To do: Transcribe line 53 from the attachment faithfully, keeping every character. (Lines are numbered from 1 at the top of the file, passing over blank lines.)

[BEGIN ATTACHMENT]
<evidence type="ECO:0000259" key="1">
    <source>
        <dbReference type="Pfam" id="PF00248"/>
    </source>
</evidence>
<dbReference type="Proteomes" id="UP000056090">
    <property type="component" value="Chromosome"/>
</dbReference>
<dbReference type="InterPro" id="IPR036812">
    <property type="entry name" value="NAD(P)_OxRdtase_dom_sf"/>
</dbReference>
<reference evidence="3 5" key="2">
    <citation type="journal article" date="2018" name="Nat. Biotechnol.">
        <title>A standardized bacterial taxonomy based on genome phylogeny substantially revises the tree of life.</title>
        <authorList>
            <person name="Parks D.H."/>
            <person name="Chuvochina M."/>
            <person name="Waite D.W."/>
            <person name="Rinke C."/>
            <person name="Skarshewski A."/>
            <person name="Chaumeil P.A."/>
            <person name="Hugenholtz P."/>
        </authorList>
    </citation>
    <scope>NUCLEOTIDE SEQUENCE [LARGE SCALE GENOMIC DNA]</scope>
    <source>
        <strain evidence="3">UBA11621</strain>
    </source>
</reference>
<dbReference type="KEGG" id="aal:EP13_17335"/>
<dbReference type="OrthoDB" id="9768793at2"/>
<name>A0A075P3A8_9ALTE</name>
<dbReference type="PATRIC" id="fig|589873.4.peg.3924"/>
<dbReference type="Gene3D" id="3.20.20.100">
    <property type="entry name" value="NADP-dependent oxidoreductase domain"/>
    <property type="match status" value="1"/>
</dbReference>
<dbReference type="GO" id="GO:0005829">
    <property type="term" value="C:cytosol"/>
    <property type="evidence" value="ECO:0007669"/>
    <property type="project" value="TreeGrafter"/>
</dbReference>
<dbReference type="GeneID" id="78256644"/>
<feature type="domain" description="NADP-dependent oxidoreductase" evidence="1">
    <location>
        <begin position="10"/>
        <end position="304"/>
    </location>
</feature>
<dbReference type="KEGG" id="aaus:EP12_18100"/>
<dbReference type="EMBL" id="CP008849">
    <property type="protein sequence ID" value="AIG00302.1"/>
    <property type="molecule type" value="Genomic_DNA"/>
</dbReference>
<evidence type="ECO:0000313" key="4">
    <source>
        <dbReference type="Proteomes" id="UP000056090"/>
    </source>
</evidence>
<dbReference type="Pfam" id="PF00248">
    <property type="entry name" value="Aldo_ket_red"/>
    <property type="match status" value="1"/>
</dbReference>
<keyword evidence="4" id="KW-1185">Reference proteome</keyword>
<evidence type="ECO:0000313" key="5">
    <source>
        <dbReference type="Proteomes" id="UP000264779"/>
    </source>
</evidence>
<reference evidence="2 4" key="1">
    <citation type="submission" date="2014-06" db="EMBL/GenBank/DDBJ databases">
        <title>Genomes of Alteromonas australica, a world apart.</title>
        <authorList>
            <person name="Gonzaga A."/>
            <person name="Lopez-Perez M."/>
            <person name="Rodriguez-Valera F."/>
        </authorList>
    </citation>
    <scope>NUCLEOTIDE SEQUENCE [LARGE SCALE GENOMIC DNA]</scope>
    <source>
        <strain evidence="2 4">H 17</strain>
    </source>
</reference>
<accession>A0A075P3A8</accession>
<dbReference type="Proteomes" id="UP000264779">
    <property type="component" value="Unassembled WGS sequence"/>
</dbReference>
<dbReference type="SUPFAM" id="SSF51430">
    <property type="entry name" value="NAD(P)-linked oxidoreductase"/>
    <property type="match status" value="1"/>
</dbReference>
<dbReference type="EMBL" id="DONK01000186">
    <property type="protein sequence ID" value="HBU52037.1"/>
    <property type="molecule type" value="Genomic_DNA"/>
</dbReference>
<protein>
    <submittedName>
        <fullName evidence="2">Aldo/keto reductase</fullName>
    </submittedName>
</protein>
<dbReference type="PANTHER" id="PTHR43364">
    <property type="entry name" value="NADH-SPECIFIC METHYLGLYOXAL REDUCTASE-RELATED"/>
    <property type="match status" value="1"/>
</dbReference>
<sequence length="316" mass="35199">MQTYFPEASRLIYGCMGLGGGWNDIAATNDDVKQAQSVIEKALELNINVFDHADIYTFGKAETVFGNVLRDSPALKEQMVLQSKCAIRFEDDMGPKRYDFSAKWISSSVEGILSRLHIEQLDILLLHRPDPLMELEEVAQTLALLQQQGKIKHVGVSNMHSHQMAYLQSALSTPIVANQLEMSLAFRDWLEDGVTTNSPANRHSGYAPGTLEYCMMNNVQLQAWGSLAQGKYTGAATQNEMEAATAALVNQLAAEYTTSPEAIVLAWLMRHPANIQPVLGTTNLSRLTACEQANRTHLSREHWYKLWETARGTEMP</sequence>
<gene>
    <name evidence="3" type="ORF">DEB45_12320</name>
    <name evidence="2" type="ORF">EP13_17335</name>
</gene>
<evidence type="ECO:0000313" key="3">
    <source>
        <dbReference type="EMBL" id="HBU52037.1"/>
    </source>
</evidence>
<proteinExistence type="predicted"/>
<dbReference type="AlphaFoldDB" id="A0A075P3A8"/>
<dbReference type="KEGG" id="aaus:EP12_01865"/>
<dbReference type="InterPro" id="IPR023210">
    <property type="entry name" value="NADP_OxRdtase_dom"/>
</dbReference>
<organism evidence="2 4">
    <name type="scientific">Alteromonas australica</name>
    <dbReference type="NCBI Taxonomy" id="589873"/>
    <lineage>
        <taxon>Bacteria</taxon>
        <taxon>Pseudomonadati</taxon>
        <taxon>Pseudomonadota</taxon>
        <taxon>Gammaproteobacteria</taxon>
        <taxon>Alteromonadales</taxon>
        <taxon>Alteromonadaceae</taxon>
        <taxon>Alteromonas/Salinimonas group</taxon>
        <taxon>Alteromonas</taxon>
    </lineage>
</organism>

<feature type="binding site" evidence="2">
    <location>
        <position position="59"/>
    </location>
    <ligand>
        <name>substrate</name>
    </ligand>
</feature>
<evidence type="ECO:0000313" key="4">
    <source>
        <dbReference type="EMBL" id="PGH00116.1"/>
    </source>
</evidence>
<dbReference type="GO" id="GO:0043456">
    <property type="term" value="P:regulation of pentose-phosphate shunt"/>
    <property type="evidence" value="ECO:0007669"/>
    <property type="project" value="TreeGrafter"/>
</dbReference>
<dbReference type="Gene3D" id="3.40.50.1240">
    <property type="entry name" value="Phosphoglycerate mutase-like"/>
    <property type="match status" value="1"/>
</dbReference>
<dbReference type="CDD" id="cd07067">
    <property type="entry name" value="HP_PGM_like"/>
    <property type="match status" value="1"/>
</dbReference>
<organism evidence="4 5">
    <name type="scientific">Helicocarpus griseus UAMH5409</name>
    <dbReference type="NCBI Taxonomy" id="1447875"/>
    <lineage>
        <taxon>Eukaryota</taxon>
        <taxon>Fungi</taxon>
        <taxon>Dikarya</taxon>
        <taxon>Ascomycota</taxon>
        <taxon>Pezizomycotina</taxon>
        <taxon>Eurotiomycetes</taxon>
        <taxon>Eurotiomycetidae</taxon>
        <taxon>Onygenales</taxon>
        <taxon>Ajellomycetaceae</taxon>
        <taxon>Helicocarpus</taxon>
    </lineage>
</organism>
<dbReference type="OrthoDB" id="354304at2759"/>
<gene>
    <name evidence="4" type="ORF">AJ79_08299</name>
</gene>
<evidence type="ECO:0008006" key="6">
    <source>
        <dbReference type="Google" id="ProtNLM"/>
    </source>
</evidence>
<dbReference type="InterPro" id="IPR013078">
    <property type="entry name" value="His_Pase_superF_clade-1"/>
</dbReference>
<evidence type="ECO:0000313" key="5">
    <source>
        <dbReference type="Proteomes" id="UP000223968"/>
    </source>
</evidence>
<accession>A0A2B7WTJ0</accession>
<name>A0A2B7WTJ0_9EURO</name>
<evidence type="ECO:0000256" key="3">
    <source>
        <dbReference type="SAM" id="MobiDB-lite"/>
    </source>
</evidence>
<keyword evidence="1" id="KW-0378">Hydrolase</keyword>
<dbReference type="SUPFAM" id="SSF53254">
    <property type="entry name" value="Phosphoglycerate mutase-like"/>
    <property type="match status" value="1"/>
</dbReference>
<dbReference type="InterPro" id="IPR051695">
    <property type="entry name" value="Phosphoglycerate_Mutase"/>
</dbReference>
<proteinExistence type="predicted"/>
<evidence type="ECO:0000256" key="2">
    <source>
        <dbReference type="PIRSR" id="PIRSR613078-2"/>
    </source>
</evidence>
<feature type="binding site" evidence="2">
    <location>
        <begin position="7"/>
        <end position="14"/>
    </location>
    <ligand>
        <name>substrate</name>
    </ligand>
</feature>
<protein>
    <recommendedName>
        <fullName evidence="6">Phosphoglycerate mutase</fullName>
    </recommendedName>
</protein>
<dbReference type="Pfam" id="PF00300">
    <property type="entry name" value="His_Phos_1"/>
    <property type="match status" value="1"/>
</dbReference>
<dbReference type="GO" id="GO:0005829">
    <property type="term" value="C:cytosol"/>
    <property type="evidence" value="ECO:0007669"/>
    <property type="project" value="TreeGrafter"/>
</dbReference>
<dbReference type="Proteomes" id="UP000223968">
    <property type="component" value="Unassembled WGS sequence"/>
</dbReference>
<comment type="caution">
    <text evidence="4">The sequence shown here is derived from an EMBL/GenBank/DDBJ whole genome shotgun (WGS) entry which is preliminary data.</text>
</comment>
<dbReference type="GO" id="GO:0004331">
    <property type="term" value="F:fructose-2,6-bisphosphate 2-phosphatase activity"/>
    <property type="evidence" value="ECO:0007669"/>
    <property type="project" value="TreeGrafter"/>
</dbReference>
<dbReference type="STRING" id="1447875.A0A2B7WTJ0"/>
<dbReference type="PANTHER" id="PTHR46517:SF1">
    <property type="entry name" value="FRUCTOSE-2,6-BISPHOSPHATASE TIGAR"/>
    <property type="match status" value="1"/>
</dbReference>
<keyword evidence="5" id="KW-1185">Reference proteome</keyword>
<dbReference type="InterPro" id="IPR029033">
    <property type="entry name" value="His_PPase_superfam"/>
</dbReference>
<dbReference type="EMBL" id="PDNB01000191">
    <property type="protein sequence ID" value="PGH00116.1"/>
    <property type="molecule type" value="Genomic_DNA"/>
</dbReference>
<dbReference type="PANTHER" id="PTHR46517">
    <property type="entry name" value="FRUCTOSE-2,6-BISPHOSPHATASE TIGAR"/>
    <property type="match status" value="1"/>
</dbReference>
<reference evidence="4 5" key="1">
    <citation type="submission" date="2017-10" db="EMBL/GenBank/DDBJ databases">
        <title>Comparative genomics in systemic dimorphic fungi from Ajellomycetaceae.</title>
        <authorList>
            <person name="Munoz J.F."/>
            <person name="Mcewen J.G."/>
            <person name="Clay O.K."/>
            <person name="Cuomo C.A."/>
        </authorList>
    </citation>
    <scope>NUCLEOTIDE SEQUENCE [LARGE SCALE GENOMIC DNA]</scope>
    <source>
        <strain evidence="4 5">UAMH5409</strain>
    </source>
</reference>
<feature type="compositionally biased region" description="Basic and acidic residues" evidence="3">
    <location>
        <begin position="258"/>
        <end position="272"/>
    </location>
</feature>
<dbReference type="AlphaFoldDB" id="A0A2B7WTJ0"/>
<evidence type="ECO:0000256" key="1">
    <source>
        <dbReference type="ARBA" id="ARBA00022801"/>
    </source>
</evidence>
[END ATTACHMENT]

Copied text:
    <property type="molecule type" value="Genomic_DNA"/>